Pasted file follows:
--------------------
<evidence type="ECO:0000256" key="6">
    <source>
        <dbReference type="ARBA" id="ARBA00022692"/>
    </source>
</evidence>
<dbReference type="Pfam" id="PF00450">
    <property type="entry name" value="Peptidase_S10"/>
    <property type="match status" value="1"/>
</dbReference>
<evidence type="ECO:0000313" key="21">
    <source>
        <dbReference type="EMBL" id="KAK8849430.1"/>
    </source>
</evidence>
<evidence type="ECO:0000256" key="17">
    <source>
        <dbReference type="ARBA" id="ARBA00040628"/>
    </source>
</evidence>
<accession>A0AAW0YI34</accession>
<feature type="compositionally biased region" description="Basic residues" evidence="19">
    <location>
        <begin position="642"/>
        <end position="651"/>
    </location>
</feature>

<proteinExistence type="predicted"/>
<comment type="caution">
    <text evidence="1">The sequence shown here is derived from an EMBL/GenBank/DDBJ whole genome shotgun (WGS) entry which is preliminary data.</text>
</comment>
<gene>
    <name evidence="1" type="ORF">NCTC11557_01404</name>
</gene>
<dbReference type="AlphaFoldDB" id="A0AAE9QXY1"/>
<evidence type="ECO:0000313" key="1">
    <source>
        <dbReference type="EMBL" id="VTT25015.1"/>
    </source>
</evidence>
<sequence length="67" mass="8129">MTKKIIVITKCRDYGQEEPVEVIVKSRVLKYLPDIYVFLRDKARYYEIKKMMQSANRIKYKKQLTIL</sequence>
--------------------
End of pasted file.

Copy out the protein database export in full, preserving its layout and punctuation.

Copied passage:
<evidence type="ECO:0000256" key="6">
    <source>
        <dbReference type="ARBA" id="ARBA00022692"/>
    </source>
</evidence>
<dbReference type="Pfam" id="PF00450">
    <property type="entry name" value="Peptidase_S10"/>
    <property type="match status" value="1"/>
</dbReference>
<evidence type="ECO:0000313" key="21">
    <source>
        <dbReference type="EMBL" id="KAK8849430.1"/>
    </source>
</evidence>
<evidence type="ECO:0000256" key="17">
    <source>
        <dbReference type="ARBA" id="ARBA00040628"/>
    </source>
</evidence>
<accession>A0AAW0YI34</accession>
<feature type="compositionally biased region" description="Basic residues" evidence="19">
    <location>
        <begin position="642"/>
        <end position="651"/>
    </location>
</feature>

<proteinExistence type="predicted"/>
<comment type="caution">
    <text evidence="1">The sequence shown here is derived from an EMBL/GenBank/DDBJ whole genome shotgun (WGS) entry which is preliminary data.</text>
</comment>
<gene>
    <name evidence="1" type="ORF">NCTC11557_01404</name>
</gene>
<dbReference type="AlphaFoldDB" id="A0AAE9QXY1"/>
<evidence type="ECO:0000313" key="1">
    <source>
        <dbReference type="EMBL" id="VTT25015.1"/>
    </source>
</evidence>
<sequence length="67" mass="8129">MTKKIIVITKCRDYGQEEPVEVIVKSRVLKYLPDIYVFLRDKARYYEIKKMMQSANRIKYKKQLTIL</sequence>